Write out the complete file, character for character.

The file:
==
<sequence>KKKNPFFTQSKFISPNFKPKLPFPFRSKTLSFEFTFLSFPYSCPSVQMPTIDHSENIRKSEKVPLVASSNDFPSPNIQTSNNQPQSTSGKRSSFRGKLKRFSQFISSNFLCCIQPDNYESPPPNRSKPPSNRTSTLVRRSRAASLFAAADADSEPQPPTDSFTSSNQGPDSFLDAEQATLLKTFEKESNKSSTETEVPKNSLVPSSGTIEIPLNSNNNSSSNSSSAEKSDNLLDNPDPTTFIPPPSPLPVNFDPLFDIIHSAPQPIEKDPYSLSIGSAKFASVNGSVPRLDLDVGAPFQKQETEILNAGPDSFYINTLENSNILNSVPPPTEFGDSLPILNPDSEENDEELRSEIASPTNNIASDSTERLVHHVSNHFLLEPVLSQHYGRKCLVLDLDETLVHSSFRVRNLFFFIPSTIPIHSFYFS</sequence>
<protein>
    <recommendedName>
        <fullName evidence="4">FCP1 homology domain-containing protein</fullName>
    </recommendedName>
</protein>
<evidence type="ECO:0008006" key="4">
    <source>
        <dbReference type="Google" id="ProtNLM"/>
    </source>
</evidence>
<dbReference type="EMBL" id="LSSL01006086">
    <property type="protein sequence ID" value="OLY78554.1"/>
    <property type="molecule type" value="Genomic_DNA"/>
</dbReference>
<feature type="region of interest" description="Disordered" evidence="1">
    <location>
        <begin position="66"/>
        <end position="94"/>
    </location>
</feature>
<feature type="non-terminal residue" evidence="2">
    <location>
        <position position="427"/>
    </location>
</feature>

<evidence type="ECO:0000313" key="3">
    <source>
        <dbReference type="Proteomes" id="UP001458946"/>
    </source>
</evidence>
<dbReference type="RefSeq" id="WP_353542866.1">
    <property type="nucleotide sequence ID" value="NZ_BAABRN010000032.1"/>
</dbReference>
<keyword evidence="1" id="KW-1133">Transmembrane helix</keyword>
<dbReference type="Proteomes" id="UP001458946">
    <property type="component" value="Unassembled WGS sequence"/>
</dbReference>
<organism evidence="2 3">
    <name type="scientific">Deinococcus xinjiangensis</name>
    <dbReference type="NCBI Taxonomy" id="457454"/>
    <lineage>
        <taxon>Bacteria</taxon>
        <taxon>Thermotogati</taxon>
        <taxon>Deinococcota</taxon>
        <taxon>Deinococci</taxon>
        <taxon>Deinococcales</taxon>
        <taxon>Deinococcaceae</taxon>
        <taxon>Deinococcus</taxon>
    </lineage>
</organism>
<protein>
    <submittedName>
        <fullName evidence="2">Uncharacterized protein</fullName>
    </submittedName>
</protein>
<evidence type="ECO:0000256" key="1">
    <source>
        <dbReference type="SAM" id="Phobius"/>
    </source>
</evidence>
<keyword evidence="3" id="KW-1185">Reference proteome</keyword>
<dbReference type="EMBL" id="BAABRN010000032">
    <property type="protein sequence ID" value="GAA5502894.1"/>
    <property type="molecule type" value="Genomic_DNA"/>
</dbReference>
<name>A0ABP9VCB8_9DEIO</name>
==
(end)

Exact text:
<sequence>KKKNPFFTQSKFISPNFKPKLPFPFRSKTLSFEFTFLSFPYSCPSVQMPTIDHSENIRKSEKVPLVASSNDFPSPNIQTSNNQPQSTSGKRSSFRGKLKRFSQFISSNFLCCIQPDNYESPPPNRSKPPSNRTSTLVRRSRAASLFAAADADSEPQPPTDSFTSSNQGPDSFLDAEQATLLKTFEKESNKSSTETEVPKNSLVPSSGTIEIPLNSNNNSSSNSSSAEKSDNLLDNPDPTTFIPPPSPLPVNFDPLFDIIHSAPQPIEKDPYSLSIGSAKFASVNGSVPRLDLDVGAPFQKQETEILNAGPDSFYINTLENSNILNSVPPPTEFGDSLPILNPDSEENDEELRSEIASPTNNIASDSTERLVHHVSNHFLLEPVLSQHYGRKCLVLDLDETLVHSSFRVRNLFFFIPSTIPIHSFYFS</sequence>
<protein>
    <recommendedName>
        <fullName evidence="4">FCP1 homology domain-containing protein</fullName>
    </recommendedName>
</protein>
<evidence type="ECO:0008006" key="4">
    <source>
        <dbReference type="Google" id="ProtNLM"/>
    </source>
</evidence>
<dbReference type="EMBL" id="LSSL01006086">
    <property type="protein sequence ID" value="OLY78554.1"/>
    <property type="molecule type" value="Genomic_DNA"/>
</dbReference>
<feature type="region of interest" description="Disordered" evidence="1">
    <location>
        <begin position="66"/>
        <end position="94"/>
    </location>
</feature>
<feature type="non-terminal residue" evidence="2">
    <location>
        <position position="427"/>
    </location>
</feature>

<evidence type="ECO:0000313" key="3">
    <source>
        <dbReference type="Proteomes" id="UP001458946"/>
    </source>
</evidence>
<dbReference type="RefSeq" id="WP_353542866.1">
    <property type="nucleotide sequence ID" value="NZ_BAABRN010000032.1"/>
</dbReference>
<keyword evidence="1" id="KW-1133">Transmembrane helix</keyword>
<dbReference type="Proteomes" id="UP001458946">
    <property type="component" value="Unassembled WGS sequence"/>
</dbReference>
<organism evidence="2 3">
    <name type="scientific">Deinococcus xinjiangensis</name>
    <dbReference type="NCBI Taxonomy" id="457454"/>
    <lineage>
        <taxon>Bacteria</taxon>
        <taxon>Thermotogati</taxon>
        <taxon>Deinococcota</taxon>
        <taxon>Deinococci</taxon>
        <taxon>Deinococcales</taxon>
        <taxon>Deinococcaceae</taxon>
        <taxon>Deinococcus</taxon>
    </lineage>
</organism>
<protein>
    <submittedName>
        <fullName evidence="2">Uncharacterized protein</fullName>
    </submittedName>
</protein>
<evidence type="ECO:0000256" key="1">
    <source>
        <dbReference type="SAM" id="Phobius"/>
    </source>
</evidence>
<keyword evidence="3" id="KW-1185">Reference proteome</keyword>
<dbReference type="EMBL" id="BAABRN010000032">
    <property type="protein sequence ID" value="GAA5502894.1"/>
    <property type="molecule type" value="Genomic_DNA"/>
</dbReference>
<name>A0ABP9VCB8_9DEIO</name>